Kelly’s Directory 1864 refers to the Heygate School formimg part of the National Schools network.

During the early part of the 1800s only about a fifth of all children in England and Wales were attending school, with most children having no access to education of any sort. As Britain became more industrialised the need for an educated, skilled population grew and hence during the 19th century education developed and grew steadily.

Elementary education was mainly provided by two voluntary societies:

1) The “National Society for the Education of the poor, in accordance with the Principles of the Established Church” was founded in 1811. It was an Anglican organisation and demanded that only children who were regular church goers could attend the National School.

2) The British and Foreign Schools Society. The latter was founded in 1814 based on the principles of Thomas Lancaster, a Quaker. Although Bible reading was undertaken, religious teaching in the British and Foreign Schools was non-sectarian.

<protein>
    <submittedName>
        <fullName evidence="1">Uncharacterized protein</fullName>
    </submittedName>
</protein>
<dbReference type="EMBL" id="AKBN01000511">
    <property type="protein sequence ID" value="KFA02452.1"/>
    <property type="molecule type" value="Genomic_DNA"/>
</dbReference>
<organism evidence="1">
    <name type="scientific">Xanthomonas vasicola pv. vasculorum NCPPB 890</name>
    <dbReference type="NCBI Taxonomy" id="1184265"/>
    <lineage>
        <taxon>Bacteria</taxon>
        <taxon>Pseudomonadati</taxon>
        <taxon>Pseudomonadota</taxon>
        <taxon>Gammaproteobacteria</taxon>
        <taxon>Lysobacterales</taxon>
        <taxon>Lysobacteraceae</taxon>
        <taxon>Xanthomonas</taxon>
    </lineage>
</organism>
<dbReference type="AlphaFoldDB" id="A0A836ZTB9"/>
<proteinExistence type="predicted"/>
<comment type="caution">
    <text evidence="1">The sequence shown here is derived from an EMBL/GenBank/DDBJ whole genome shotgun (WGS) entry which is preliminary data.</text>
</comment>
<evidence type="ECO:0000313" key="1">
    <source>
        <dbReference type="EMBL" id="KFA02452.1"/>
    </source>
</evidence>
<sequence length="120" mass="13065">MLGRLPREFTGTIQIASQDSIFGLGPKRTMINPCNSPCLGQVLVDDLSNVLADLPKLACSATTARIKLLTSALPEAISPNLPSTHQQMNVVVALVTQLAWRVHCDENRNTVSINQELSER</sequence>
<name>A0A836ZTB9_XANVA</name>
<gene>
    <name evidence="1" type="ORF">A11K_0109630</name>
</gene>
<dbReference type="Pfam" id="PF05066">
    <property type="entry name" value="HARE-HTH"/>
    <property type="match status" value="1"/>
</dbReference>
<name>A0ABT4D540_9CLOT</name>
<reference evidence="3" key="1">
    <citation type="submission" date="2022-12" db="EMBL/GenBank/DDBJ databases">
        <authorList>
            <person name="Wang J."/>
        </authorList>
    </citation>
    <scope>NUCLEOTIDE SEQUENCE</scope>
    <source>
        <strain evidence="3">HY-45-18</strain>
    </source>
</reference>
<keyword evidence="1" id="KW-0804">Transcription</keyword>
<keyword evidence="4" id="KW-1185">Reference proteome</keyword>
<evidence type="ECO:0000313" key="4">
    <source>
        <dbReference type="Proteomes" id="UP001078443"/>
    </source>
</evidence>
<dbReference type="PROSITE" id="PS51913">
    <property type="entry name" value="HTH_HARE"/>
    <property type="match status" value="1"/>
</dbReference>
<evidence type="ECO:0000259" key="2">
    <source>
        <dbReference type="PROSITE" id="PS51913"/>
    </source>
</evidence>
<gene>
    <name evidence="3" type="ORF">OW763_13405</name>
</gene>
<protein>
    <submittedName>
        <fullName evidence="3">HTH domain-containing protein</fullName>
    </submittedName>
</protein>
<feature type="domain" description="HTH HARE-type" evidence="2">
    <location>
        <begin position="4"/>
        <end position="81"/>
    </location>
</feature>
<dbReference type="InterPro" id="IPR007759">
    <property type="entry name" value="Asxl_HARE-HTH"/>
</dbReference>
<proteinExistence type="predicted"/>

The first recorded school masters to take up their positions in 1825 were Mr Daniel Wagstaff and Mr Benjamin Collis.

The school was attended by children aged between 5 and 12 years and were taught reading, writing, to cast accounts (Lancastrian Plan or Bells system), English grammar. In addition, girls were also instructed in knitting and plain needlework.

A review of the Education Returns for 1833 noted that the attendance roll for the Heygate School consisted of 70 males and 21 females.
The Master and Mistress were paid £45 per annum
Three Sunday Schools also played an important role in educating the children of West Haddon, especially the girls, as the attendance figures reveal:

The Established Church Sunday School
-supported by subscription
-teachers salary £10 per annum
-ROLL 58 boys and 27 girls

The Baptist Sunday School
-(Chapel erected in 1820)
-supported by congregational collections
-teachers unpaid
-ROLL 26 boys and 36 girls

The Wesleyan Methodist Sunday School
-(Chapel erected in 1811; demolished around 1920)
-supported by congregational collections
-teachers unpaid
-ROLL 24 boys and 26 girls
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